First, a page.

“For young people in the Caribbean, studying in the Netherlands should be an option. Not everyone has the aptitude or desire, but those who do should not be held back by unnecessary obstacles. Good preparation is of crucial importance,” stated Van Zutphen.

  The National Ombudsman announced that he would join the Ombudsmen of Curaçao and St. Maarten in discussions with the governments in the kingdom. “Our aim is to ensure that prospective students are fully prepared for what awaits them, both in terms of their education and when navigating Dutch society.”

  The National Ombudsman’s report “Concerns of Caribbean Students” presents the findings of a study among 624 current and former students from the islands. The report confirmed that many experienced a range of problems prior to, during, and after their studies in the Netherlands.

  Students receive little specific guidance, are unable to obtain a Citizen Service Number in advance, are excluded from Dutch health insurance, and do not understand the Dutch system of taxes and allowances. They are unfamiliar with Dutch society and culture, the climate, and language. Everything is new and very different. Many accrue significant debt in the form of student loans. “There is a strong focus on choosing the right school and programme, but nothing about life in the Netherlands,” said one student in the report.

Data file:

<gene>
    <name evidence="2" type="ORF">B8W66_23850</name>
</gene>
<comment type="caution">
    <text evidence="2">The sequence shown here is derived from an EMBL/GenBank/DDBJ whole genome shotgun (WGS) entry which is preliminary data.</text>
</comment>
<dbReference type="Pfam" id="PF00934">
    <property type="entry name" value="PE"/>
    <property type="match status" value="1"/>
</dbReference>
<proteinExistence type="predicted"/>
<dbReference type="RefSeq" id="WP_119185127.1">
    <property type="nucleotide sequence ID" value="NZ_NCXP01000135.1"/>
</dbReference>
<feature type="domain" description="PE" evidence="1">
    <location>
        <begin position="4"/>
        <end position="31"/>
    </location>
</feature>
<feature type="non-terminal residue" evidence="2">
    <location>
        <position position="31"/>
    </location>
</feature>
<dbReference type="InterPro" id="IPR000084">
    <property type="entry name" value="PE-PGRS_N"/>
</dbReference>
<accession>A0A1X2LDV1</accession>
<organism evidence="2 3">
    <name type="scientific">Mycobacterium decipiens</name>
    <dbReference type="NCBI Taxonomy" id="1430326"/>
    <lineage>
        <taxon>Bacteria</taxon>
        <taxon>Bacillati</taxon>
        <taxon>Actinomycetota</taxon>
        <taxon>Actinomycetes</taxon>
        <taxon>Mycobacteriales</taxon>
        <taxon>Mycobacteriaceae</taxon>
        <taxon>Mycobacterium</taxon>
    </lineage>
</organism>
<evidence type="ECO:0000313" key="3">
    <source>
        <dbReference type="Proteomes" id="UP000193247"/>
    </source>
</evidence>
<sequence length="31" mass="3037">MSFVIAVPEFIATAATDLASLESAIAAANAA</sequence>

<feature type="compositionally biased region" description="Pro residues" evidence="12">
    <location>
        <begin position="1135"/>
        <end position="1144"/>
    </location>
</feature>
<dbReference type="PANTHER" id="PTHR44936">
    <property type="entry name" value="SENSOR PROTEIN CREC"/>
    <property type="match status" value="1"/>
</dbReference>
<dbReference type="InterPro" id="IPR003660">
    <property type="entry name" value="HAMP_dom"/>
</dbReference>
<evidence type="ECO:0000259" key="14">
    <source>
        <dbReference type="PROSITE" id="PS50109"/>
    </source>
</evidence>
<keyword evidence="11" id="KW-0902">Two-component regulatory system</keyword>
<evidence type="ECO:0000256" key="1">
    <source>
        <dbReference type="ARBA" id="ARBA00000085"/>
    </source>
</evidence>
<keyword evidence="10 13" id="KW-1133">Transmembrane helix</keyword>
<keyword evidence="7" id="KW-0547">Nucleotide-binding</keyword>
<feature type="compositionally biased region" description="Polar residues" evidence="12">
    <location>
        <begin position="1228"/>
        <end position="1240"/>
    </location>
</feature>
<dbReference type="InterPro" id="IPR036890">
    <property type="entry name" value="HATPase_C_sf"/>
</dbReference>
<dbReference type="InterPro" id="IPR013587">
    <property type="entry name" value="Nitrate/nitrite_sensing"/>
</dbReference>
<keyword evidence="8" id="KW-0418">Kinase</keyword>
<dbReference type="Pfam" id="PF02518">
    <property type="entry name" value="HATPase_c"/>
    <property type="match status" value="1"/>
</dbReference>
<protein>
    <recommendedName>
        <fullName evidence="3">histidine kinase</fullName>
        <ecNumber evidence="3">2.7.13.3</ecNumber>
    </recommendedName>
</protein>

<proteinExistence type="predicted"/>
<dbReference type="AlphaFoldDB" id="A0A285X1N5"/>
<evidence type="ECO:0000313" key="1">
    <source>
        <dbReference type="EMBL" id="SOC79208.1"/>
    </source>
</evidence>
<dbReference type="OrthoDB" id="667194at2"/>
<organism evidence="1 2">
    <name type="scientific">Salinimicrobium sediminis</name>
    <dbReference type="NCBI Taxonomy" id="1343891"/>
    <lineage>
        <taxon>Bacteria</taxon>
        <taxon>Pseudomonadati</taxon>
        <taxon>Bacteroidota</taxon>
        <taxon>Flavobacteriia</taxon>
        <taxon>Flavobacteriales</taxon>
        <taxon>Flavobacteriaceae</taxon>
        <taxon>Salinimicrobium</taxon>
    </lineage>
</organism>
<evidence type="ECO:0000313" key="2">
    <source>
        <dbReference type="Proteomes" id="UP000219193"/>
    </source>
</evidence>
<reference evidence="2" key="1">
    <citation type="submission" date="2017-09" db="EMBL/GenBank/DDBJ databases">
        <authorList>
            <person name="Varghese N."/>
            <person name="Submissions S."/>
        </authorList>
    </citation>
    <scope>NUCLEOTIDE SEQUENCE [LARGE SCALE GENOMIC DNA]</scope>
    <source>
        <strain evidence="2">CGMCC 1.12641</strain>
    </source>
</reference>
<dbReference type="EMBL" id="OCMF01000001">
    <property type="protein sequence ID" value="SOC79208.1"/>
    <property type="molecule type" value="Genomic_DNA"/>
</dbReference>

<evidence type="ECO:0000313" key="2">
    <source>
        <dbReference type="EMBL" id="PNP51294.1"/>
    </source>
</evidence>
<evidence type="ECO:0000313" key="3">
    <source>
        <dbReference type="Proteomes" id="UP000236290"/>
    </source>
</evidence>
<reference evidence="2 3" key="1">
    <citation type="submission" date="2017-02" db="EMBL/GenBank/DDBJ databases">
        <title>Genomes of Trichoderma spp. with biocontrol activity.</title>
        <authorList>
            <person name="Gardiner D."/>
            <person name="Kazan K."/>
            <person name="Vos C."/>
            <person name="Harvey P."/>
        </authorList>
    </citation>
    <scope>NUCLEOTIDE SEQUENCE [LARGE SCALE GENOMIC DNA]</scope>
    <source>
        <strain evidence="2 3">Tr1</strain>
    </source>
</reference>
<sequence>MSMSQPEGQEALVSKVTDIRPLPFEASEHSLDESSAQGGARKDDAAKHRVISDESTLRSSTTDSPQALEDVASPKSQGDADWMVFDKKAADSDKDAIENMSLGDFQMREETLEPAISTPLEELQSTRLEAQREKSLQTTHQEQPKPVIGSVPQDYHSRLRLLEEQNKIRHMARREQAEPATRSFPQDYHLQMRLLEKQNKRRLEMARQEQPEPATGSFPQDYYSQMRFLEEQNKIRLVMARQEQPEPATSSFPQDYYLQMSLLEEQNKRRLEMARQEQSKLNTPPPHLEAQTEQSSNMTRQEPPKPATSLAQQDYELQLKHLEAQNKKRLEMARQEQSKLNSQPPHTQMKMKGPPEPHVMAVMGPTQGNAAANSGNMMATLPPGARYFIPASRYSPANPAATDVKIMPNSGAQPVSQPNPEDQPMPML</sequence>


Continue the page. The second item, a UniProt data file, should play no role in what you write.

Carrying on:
Students should be able to make certain practical arrangements before they leave the islands, especially where it is possible to do so online. At present, they are unable to obtain a Citizen Service Number until they have registered with a local authority in the Netherlands. This means that they cannot enrol in school or open a bank account. Finding accommodation is a significant challenge.

  Caribbean students are not eligible to take out standard Dutch health insurance. Without a policy issued by a Dutch insurer, they are not entitled to claim the health costs allowance. Many students nevertheless apply for Dutch health insurance, usually on the recommendation of friends or family, and for the health costs allowance. If it later proves that they were not entitled to this allowance, they must repay it in full. This is likely to be a significant amount.